Over the course of two weeks at the end of the summer, in hastily decided rulings released in the middle of the night, the Supreme Court changed the lives of millions through decisions on immigration, the ability of the government to address the COVID-19 pandemic, and abortion rights.
On August 24, a Supreme Court majority refused to block a Texas federal court’s reinstating of former President Trump’s “remain in Mexico” policy, dangerously crossing into interference with the President’s foreign policy powers and putting the lives of thousands of asylum-seekers at risk. Two days later, on August 26, the same majority ruled to end the nationwide eviction moratorium enacted during the COVID-19 pandemic, leaving over six million people on the brink of homelessness as the Delta variant surges. Finally, on September 1, the Court gave Texas the green light to move forward with a law that virtually bans abortions in the state, ignoring Roe v. Wade and 50 years of precedent in the process.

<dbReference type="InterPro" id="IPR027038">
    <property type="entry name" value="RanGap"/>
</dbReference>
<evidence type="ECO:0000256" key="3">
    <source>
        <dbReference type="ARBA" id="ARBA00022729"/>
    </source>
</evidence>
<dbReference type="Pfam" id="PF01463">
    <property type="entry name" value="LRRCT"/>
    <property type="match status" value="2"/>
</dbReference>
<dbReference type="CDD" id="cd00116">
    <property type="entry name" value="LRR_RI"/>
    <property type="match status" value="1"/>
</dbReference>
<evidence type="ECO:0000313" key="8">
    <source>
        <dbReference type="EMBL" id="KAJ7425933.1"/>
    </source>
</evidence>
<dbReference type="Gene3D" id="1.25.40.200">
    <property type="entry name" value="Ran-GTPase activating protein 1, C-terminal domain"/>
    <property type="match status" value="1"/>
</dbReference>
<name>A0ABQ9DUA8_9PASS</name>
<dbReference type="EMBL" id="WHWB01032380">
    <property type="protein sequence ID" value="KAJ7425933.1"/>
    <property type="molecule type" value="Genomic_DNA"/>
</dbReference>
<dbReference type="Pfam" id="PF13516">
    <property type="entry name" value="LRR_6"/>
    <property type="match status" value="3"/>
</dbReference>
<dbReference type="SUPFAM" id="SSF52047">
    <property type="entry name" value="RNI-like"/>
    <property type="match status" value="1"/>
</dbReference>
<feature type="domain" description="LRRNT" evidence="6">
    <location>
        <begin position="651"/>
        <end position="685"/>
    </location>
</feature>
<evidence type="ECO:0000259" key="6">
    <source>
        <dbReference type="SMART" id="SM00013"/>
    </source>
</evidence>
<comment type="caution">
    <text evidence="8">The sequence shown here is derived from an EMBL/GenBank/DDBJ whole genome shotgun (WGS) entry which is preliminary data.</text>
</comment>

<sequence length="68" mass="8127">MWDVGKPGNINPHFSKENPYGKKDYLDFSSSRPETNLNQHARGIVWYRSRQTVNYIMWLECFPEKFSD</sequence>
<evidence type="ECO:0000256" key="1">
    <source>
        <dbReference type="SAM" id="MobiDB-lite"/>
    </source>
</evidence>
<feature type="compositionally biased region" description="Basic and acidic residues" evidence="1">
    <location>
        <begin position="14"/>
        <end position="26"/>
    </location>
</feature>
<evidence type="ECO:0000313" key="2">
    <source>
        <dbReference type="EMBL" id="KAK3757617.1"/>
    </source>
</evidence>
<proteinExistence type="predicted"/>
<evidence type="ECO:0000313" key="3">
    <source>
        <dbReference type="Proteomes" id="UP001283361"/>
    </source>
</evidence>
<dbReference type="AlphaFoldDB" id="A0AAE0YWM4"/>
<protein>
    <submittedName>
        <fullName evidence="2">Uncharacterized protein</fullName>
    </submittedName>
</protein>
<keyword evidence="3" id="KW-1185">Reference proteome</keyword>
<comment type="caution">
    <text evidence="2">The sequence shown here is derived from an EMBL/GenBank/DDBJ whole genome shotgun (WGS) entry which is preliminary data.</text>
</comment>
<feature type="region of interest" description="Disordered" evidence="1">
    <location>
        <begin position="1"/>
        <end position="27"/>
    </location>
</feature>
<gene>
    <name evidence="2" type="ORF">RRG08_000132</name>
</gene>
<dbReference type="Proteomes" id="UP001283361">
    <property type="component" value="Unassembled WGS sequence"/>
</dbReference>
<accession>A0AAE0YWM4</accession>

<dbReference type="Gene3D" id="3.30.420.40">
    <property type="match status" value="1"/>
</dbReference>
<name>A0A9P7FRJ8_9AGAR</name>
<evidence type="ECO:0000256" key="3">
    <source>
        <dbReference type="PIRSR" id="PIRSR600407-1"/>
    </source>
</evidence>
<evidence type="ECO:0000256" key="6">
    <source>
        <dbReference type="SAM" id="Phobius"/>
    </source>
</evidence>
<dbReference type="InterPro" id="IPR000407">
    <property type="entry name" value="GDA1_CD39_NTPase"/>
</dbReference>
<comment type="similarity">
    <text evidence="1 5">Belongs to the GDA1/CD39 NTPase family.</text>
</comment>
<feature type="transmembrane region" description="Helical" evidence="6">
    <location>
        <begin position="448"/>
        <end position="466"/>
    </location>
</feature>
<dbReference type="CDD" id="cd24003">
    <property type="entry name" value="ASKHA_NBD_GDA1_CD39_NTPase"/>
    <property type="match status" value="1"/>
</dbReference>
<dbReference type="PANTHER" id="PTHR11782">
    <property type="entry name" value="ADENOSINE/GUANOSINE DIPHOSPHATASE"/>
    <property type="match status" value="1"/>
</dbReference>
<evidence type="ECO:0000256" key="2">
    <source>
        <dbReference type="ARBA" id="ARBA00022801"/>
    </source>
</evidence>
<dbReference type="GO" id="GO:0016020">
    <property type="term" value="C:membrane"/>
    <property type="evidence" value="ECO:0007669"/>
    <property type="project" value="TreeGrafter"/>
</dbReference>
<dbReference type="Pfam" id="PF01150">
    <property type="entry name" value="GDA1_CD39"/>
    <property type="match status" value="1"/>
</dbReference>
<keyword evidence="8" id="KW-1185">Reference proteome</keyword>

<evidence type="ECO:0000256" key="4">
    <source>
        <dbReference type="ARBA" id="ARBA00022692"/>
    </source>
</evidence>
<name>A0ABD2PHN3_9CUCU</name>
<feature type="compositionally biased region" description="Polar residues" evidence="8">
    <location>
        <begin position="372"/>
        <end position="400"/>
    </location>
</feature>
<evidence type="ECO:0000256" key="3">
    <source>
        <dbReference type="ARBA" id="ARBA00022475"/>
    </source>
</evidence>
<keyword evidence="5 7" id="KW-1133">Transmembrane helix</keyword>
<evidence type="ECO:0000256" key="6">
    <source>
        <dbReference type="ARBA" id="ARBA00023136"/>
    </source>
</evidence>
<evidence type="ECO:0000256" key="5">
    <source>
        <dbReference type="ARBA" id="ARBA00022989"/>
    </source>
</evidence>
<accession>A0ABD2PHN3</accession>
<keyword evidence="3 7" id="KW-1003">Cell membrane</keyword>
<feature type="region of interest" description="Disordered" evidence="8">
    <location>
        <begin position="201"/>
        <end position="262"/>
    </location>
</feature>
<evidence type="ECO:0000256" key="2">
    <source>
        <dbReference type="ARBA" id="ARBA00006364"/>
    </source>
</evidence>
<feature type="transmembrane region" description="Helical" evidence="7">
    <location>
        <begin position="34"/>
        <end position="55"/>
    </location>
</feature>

These rulings were made on the increasingly prominent “shadow docket,” a once procedural mechanism that has emerged as a channel for the Court to rule on pressing, controversial legal issues with wide-ranging implications. The below explains the shadow docket, its rise to prominence, and, most importantly, the implications for everyday Americans.